Torus Knot Table - This project uses both swarf and 3+2 milling. Several fixtures were needed to cut the parts for this table.
  

Hexagon Table - This project used both swarf and 3+2 milling. The fixturing was all done with vacuum pressure. Simple MDF fixtures were made to allow the vacuum pressure from the table to be transmitted to the surface of the part to hold it.
  

3+2 Milling Geometry

To program a toolpath using 3+2 milling you first need to define a plane that the cut will take place on. You can use the tools in the Planes tab of Mastercam to create and manage your planes.

Use the + icon at the top left to create a new plane.

It's easy in Mastercam to use the normal of a surface to define the plane. Or use the From line normal... menu item to do so from a line drawn perpendicular to the plane. In Rhino use can use the Normal option of the Line command to easily create such a line.

After you define the plane you can set it as active in the toolpath setup dialogs. Here's a Contour toolpath example. Select the Planes branch in the tree view on the left. The Tool plane name is shown in the middle column. Click the circled icon to change it to one of your defined planes.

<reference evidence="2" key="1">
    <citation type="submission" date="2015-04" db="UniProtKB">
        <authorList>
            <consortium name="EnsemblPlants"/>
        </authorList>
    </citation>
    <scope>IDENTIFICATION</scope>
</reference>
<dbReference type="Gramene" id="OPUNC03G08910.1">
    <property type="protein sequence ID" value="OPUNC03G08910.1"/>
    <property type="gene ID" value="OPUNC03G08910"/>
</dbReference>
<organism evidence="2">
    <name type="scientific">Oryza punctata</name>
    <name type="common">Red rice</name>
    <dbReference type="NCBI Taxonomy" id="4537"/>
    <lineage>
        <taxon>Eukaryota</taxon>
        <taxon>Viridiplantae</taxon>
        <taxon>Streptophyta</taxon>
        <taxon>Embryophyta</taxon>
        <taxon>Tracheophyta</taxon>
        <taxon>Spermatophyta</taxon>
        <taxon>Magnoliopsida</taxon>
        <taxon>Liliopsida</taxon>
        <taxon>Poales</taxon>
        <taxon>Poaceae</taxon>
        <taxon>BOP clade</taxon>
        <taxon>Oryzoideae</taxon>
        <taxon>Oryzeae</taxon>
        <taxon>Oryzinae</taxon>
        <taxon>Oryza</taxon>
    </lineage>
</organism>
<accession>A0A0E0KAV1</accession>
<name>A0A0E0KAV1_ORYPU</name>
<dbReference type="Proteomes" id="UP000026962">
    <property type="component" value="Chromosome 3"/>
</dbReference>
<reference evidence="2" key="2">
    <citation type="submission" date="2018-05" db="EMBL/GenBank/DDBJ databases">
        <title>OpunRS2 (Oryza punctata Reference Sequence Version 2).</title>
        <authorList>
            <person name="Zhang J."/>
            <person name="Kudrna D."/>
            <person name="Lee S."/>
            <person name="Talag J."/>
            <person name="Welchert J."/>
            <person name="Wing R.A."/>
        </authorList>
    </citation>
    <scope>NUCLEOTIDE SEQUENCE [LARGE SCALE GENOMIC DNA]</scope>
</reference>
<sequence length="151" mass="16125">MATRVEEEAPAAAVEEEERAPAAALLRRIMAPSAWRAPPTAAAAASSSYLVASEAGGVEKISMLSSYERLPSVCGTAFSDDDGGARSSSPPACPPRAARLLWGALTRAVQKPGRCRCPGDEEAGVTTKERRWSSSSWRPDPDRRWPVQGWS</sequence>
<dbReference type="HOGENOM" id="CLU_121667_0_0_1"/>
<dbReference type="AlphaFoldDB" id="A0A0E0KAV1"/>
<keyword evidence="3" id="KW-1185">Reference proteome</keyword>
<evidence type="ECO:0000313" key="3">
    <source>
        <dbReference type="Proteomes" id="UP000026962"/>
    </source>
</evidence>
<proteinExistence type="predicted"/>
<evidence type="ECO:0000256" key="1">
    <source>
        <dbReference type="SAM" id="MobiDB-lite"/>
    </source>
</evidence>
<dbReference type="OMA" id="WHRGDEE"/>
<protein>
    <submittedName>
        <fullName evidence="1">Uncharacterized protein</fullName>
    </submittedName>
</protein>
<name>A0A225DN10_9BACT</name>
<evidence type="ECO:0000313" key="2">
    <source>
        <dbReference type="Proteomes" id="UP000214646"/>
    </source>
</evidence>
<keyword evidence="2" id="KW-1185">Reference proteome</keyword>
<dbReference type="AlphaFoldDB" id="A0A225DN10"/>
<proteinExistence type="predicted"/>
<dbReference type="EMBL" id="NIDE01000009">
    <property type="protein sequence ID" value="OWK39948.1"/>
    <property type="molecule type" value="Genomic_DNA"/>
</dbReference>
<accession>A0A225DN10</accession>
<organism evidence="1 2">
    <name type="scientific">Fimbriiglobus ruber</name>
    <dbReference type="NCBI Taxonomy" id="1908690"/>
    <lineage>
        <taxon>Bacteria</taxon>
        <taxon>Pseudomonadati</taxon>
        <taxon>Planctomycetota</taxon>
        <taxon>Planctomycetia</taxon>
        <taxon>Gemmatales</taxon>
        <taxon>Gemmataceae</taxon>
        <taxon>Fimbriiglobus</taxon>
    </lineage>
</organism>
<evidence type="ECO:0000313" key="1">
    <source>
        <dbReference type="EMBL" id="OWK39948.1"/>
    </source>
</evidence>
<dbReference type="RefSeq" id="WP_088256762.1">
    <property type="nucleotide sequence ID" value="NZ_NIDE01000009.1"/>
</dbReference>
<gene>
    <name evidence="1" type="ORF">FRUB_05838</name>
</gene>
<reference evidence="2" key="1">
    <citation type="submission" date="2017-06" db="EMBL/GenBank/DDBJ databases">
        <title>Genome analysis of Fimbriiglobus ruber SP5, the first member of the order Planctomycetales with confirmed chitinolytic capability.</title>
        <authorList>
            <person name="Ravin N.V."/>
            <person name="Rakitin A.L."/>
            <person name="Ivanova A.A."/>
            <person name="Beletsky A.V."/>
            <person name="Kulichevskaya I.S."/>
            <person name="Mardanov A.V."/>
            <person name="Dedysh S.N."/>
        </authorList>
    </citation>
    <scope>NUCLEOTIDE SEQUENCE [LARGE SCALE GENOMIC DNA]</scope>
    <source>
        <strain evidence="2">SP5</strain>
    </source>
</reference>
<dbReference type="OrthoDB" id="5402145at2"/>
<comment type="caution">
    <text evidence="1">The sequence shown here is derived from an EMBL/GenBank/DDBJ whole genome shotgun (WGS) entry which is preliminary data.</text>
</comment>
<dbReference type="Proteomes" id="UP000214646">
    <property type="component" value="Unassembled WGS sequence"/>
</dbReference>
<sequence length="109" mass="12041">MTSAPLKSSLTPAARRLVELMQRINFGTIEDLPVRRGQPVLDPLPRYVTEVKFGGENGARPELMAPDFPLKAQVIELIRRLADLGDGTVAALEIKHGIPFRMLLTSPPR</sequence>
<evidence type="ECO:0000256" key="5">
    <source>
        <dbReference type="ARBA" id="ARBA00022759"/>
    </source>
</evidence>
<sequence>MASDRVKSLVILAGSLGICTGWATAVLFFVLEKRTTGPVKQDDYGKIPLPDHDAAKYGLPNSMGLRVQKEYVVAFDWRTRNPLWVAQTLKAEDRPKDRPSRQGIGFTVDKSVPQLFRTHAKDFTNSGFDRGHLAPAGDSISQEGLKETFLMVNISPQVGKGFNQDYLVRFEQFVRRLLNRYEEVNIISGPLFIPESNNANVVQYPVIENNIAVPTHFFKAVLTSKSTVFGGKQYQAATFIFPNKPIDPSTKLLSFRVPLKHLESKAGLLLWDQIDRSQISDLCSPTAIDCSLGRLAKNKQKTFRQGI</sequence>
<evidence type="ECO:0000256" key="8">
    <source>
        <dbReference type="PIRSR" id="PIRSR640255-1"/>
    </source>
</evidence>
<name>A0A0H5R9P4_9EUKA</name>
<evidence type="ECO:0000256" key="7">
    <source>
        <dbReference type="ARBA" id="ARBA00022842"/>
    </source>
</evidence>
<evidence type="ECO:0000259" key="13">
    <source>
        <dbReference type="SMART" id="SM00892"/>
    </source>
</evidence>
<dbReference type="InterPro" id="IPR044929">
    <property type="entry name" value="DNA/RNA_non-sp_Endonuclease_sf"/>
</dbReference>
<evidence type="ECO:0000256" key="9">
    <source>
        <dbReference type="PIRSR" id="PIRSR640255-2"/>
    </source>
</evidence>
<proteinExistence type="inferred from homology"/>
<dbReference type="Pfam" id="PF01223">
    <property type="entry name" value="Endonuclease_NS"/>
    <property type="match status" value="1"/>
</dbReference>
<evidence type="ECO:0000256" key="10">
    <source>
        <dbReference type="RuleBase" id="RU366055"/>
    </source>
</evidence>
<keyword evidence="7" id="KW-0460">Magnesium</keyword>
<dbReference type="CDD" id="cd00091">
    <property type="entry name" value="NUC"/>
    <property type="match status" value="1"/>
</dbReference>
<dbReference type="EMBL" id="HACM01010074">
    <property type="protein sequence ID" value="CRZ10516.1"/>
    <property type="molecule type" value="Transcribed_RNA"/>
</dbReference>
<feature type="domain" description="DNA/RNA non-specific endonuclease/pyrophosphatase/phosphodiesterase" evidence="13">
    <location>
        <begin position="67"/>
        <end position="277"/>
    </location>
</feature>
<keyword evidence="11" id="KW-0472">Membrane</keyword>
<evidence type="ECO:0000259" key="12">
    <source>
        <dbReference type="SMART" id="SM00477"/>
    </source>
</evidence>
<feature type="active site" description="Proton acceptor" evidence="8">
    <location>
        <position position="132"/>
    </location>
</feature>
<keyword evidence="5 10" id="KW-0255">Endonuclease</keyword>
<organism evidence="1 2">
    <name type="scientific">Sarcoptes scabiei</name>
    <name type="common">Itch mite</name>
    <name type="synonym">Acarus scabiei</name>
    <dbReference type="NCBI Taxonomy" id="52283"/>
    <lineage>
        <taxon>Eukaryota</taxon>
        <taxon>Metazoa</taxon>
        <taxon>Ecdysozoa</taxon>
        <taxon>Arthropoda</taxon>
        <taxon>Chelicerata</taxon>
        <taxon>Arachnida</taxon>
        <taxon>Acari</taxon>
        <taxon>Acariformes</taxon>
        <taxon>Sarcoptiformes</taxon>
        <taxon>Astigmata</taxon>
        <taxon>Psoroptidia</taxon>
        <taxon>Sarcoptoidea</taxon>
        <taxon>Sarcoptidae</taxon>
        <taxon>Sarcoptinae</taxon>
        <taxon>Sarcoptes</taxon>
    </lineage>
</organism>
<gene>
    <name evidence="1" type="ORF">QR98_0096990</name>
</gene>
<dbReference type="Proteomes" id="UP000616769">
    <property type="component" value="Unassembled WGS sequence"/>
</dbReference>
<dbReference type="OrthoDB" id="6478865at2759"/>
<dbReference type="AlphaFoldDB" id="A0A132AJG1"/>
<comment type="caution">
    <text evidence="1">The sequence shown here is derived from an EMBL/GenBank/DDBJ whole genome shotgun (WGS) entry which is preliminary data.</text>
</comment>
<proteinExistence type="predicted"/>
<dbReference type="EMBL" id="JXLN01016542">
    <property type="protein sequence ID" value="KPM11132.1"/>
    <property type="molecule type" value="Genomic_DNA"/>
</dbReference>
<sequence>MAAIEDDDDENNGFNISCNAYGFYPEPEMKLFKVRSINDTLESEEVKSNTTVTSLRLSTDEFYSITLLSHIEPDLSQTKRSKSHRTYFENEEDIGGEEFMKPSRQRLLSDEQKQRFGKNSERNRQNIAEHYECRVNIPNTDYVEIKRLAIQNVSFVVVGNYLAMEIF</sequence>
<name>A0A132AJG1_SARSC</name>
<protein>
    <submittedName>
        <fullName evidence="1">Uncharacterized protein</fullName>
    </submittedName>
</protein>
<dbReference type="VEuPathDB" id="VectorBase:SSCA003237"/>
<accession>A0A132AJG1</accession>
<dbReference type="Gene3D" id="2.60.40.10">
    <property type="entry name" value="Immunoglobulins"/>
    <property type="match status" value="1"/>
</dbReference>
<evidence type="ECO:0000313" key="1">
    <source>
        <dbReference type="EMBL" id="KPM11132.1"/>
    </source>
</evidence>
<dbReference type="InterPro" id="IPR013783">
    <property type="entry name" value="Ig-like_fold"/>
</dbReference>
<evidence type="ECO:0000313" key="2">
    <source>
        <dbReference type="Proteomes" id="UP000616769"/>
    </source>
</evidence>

Once the planes are set you can program just like 3-axis routing. For details on those toolpaths see Mastercam Toolpath Setup.

Swarf Milling Geometry

To set up a toolpath in Mastercam for swarf milling you need either two rail curves or a surface and a lower rail curve. The bottom edge of the tool will follow the lower rail. The edge of the tool will ride along the surface or the other curve.

In Rhino you can use the ExtractSrf command to extract or copy a single surface from a solid (polysurface). You can use the DupEdge command to create a new curve from the edge of one of your surfaces.

From the Torus Knot Table example the geometry was generated with a Python script. It output each part and the surfaces used for milling:

Each part was put in its own file and moved to the origin for cutting. Here is all the geometry for a part including the bounding box of the wood. Note that the front face of the wood is the 0,0,0 point:

What's required is just a subset of that. Minimally you need edge curves to swarf mill. For example, the three side surfaces which don't have dovetail components are swarf milled. The required lower rail is the lower curve and the corresponding upper edge is upper rail.

Inside Mastercam you can create Swarf Milling toolpath using the toolbar in the Toolpaths panel:

Inside the dialog presented you can choose the geometry to follow:

As you would expect controls are available to manage the lead-in/out, direction of cut, step-down and step-over, etc. These are set up in a similar way to the three axis milling.

Fixturing Parts